South Bend Tribune
For the next three years, six judges in the state will take part in a pilot program that could ultimately free courts from the burden of complicated, messy business cases, allowing them to resolve other cases, such as child custody disputes, more quickly.
The Indiana Commercial Court Pilot Program, started at the request of the state’s Supreme Court, will enable business-related court cases to be fast tracked. Judges in Elkhart, Lake, Allen, Marion, Vanderburgh and Floyd counties will participate. Right now, 22 other states. including Michigan, Ohio and Illinois have created similar special courts.
Business lawsuits often are some of the most time consuming. They’re often personal, with stakeholders from family businesses pitted against one another over trade secrets, contracts or noncompete agreements and can drag on for months, if not years, clogging already overworked courts.
Specialized courts appear to be working in other states.
For example, in the eight months after the business court opened in Kent County (Grand Rapids), Michigan, on March 1, 2012, 28 of 112 cases were closed without going to trial. And it took, on average, only 104 days to close those cases.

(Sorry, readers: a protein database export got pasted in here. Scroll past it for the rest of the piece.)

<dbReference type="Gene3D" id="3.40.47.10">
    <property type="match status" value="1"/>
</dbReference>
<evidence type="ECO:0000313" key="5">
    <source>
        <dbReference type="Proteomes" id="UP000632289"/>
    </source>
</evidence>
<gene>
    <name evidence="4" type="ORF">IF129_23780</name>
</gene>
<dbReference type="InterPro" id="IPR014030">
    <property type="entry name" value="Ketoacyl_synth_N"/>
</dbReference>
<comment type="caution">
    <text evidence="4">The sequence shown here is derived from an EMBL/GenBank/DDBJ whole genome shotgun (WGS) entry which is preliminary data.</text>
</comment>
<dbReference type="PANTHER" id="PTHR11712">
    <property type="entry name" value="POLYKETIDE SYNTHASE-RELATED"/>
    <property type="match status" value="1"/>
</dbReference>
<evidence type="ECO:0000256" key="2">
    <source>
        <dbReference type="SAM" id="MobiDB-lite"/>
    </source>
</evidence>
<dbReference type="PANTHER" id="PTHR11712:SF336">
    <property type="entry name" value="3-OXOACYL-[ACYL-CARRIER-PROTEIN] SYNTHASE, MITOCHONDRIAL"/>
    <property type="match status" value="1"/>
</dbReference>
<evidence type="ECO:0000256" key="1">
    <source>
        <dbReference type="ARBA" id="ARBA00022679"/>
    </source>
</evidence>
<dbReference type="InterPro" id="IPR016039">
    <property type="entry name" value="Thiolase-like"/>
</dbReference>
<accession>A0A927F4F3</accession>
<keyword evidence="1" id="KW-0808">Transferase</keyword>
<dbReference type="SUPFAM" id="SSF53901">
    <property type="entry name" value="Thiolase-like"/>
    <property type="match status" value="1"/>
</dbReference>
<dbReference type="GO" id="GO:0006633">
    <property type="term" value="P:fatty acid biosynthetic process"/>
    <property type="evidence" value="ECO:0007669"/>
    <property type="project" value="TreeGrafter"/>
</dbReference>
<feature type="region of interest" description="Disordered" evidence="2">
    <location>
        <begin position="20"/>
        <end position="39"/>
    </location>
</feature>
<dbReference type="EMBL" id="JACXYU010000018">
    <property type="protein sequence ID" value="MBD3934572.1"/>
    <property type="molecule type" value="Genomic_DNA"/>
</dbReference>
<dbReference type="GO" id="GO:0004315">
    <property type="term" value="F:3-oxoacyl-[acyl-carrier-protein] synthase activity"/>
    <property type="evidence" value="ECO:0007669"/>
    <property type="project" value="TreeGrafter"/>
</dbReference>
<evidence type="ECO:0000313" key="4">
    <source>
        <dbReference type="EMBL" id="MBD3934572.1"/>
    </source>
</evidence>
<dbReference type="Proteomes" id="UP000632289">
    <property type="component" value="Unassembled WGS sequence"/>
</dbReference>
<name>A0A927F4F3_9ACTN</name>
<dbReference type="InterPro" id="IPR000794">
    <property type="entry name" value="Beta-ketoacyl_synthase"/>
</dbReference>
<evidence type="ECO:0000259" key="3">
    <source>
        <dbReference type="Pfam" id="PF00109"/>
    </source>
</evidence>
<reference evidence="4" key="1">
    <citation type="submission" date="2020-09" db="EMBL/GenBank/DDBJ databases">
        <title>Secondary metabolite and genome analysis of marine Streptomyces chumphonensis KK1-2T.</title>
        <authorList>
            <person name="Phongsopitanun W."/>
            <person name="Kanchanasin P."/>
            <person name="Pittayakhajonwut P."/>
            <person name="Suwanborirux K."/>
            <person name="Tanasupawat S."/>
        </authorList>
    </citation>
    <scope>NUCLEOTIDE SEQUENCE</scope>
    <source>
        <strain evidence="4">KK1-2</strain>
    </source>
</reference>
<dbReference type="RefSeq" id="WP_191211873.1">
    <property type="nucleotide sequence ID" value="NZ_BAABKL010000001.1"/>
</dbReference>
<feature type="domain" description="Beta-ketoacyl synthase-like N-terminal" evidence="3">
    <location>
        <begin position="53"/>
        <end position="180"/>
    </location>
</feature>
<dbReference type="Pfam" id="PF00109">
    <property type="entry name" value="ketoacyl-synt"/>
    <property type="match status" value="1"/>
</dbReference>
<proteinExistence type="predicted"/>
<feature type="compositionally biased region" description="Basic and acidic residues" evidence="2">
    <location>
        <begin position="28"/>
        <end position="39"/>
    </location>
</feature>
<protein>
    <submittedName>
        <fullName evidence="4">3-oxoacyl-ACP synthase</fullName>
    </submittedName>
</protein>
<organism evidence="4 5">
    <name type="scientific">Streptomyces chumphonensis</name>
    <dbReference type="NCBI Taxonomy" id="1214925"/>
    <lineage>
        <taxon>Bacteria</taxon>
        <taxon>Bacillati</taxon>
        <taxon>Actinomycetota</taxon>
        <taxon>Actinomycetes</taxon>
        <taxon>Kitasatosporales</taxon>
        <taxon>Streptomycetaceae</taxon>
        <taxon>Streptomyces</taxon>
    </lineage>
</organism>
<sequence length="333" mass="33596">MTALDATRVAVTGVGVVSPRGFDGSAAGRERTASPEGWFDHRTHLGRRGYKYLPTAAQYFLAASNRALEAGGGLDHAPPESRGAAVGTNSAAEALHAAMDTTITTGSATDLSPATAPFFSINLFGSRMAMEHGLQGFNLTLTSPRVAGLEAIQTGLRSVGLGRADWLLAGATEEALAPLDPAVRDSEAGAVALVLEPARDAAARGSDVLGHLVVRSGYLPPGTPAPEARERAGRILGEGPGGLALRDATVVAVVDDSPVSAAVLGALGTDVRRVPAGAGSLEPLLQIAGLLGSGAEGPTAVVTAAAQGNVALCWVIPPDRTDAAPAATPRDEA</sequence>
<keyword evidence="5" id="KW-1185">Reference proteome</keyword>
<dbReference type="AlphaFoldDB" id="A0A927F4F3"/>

Not every business case would qualify. Personal injury claims, routine debt collection and most employment law cases wouldn’t qualify. A group of judges and lawyers from around the state will meet regularly to review commercial court guidelines and craft rules for Indiana.
Supporters say judges who oversee the cases develop an expertise that other judges don’t have and that rulings are more consistent. And as far as businesses are concerned, saving time in courts means saving money for them.
There are drawbacks. Both sides in a dispute must agree to have their case heard in the special court. And there’s the issue of money and how the courts will be funded.
The state has budgeted $250,000 annually to cover the salaries of four law clerks to support the courts. But what if the state decides to move ahead with the court after the three-year trial? Certainly the additional courts won’t save the state money.
Everyone understands how courts today are overwhelmed. Diverting a good chunk of the calendar into a special court dedicated to ruling only on those cases could lessen backlogs. At the very least, giving commercial courts a try in Indiana is a good idea and could prove well worth it in the end.
This was distributed by Hoosier State Press Association. Send comments to firstname.lastname@example.org.